Death of a Soldier
He was a first lieutenant and he was killed just four weeks before the end of his tour of duty. He had graduated from West Point near the top of his class, served on the honor committee, completed a course in Ranger training, and volunteered for Southeast Asia. He did not think that anyone should be forced to enter our armed services.
There is nothing extraordinary about a lieutenant–or a soldier of any rank–being killed in Indochina; it has happened to 45,000 of our men so far and the total is still rising. But this lieutenant was not killed in combat. He was not a helicopter casualty or the victim of an accident–there are many accidental deaths in every war. He was the target of a “fragging” (a phenomenon…practically unknown in previous American wars), as he lay sleeping in his billet at Bien Hoa.
–May 17, 1971
Peace Demonstrations, 1971
As they flung away their medals at the Capitol one veteran said, “I am prouder today of the service I have given my country than at any time when I was in uniform.”… Every night at the campsite, hundreds of young men in civilian clothes but with short haircuts appeared, bearing candles. They were active-duty GIs from Fort Meade and Fort Belvoir. On Friday night some 400, this time in uniforms, attended a memorial service organized by the Concerned Officers Movement at the National Cathedral. After a “fiery homily” by William Sloane Coffin, they stood and gave the clenched-fist salute.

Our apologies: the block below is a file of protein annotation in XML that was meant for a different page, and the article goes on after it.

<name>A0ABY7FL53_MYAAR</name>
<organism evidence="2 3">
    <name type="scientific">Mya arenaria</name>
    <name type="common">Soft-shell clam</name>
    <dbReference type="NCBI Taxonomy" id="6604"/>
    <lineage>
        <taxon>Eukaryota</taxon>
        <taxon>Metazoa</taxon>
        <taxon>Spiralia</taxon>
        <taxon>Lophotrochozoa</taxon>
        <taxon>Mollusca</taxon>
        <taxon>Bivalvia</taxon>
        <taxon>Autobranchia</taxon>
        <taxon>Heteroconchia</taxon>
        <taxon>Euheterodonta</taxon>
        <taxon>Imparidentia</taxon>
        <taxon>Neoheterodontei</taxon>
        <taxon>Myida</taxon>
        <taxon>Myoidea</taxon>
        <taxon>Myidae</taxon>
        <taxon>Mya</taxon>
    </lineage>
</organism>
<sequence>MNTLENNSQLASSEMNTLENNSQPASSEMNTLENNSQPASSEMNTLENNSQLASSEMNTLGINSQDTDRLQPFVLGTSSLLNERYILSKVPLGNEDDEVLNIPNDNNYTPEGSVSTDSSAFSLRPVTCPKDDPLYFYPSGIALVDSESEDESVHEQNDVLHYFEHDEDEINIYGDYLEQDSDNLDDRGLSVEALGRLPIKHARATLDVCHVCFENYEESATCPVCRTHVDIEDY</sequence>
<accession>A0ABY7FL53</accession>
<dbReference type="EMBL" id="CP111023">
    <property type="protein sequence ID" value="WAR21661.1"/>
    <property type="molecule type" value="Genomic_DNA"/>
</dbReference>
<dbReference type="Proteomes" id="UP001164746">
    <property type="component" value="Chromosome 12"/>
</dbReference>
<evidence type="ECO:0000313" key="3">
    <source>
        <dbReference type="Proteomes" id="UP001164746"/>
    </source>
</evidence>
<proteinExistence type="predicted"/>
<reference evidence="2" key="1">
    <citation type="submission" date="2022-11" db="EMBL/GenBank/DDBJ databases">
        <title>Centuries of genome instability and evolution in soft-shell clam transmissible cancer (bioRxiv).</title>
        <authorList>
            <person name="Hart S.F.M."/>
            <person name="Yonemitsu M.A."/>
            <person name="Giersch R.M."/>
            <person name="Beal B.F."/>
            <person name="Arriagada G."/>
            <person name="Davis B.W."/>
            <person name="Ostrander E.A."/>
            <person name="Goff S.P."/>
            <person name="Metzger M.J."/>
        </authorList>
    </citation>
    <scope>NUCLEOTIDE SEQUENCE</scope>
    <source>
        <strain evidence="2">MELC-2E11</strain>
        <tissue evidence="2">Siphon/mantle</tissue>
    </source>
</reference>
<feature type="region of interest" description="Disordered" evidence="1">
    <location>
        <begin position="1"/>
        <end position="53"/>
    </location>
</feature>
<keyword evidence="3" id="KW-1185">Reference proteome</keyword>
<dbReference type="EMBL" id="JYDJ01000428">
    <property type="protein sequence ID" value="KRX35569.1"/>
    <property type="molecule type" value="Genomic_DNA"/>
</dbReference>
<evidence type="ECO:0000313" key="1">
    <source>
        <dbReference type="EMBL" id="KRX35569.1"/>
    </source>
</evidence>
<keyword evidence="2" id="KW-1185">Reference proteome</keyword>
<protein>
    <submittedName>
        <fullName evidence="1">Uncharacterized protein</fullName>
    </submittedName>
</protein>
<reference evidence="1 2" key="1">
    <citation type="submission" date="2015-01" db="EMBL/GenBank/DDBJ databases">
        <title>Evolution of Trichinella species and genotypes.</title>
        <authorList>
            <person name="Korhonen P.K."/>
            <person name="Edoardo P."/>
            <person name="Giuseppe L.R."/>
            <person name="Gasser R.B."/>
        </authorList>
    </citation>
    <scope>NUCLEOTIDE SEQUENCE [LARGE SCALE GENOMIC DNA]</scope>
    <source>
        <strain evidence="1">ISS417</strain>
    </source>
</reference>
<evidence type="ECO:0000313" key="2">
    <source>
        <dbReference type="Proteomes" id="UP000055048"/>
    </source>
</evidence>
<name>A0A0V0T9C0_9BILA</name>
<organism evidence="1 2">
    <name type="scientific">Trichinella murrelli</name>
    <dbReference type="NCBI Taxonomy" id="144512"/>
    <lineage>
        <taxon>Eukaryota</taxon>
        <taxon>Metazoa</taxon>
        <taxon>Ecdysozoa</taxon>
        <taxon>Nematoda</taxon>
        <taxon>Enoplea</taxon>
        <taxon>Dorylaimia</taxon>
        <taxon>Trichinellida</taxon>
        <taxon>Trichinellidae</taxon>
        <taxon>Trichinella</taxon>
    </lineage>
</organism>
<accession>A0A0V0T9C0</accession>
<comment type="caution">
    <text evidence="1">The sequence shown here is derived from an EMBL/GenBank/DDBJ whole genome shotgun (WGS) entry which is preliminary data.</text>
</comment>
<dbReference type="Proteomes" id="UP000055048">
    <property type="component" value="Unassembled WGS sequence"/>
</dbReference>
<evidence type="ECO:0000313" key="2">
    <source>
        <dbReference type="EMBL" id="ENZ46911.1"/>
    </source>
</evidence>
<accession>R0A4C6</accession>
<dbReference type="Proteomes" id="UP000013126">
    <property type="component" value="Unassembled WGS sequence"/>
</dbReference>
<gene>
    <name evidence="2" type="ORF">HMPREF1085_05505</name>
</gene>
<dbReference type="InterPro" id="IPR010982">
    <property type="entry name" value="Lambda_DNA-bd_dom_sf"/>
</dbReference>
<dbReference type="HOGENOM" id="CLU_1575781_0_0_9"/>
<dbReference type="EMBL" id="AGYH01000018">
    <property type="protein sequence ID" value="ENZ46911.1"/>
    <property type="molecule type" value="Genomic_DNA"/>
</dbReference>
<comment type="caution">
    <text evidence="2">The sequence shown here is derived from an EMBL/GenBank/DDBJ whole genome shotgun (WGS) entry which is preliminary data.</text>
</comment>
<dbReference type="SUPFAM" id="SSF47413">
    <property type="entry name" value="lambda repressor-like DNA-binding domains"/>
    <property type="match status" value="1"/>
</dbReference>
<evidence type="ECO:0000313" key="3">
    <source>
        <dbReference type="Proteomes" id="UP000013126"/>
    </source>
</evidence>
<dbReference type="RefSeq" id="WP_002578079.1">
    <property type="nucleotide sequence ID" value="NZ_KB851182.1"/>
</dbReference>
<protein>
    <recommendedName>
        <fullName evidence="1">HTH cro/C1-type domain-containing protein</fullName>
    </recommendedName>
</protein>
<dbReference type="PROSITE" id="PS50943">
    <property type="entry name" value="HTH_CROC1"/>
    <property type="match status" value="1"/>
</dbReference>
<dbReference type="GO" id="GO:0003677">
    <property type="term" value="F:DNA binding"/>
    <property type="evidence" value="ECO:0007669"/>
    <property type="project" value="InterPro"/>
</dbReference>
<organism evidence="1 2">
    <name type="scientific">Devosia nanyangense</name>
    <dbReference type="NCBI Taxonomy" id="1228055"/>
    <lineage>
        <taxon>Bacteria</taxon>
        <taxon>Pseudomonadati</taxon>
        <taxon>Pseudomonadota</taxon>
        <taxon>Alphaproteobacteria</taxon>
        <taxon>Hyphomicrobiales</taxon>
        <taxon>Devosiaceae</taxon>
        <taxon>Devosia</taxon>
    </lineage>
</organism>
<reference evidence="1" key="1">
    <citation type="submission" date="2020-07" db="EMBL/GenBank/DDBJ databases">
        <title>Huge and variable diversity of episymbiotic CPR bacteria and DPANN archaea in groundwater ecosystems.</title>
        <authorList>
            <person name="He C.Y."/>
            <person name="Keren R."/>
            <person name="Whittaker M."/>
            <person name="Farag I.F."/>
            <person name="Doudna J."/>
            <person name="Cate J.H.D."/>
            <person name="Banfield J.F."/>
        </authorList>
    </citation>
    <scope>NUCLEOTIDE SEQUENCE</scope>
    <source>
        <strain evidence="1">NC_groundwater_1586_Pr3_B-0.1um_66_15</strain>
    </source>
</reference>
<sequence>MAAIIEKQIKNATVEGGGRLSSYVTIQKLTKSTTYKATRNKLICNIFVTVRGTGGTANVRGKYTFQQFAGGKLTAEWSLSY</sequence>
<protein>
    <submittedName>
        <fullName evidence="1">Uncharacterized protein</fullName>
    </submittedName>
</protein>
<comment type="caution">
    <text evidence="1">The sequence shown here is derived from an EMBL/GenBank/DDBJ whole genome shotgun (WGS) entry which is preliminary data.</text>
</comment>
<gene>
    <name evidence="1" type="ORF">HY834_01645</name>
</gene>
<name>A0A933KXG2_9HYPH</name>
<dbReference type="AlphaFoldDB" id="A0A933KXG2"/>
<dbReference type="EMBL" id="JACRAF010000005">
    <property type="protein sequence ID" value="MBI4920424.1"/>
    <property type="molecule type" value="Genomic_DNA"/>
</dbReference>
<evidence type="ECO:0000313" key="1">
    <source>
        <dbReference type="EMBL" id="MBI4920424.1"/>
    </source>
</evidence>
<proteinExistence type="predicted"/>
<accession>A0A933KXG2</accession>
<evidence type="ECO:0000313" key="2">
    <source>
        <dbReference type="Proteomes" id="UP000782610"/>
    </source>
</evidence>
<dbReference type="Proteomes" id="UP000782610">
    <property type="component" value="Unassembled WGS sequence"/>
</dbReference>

–Editorial, May 10, 1971
La Raza, the Land and the Hippies
The hippies assert that their tie to the land grows out of a universal, “natural” link between man and planet. The Chicano land gripe was thus a property hangup. The Chicano, defensive about the remnants of his land and life ways not stolen and raped by the Anglo world, is redefining his cultural linkage with the same soil. The hippie, he senses, can indulge in voluntary poverty. “Mama, send me some bread,” phones a hippie mother in Taos. On the other end a middle-aged voice pleaded to know her daughter’s welfare. “Mama, don’t ask me things, just send me the money. I’m your flesh and blood, right?” To the Chicano, poverty is not a trip but a pit from which, until recently, he could escape only by extended servitude as a migrant worker.
–Peter Nabokov, April 20, 1970
Governor Reagan, who on April 8 had said that “if it takes a bloodbath” to end campus violence, “let’s get it over with, no more appeasement,” has hastened to assure critics that “bloodbath” was a figure of speech.
–Editorial, “The Politics of Manslaughter,” on the killings at Kent State, May 18, 1970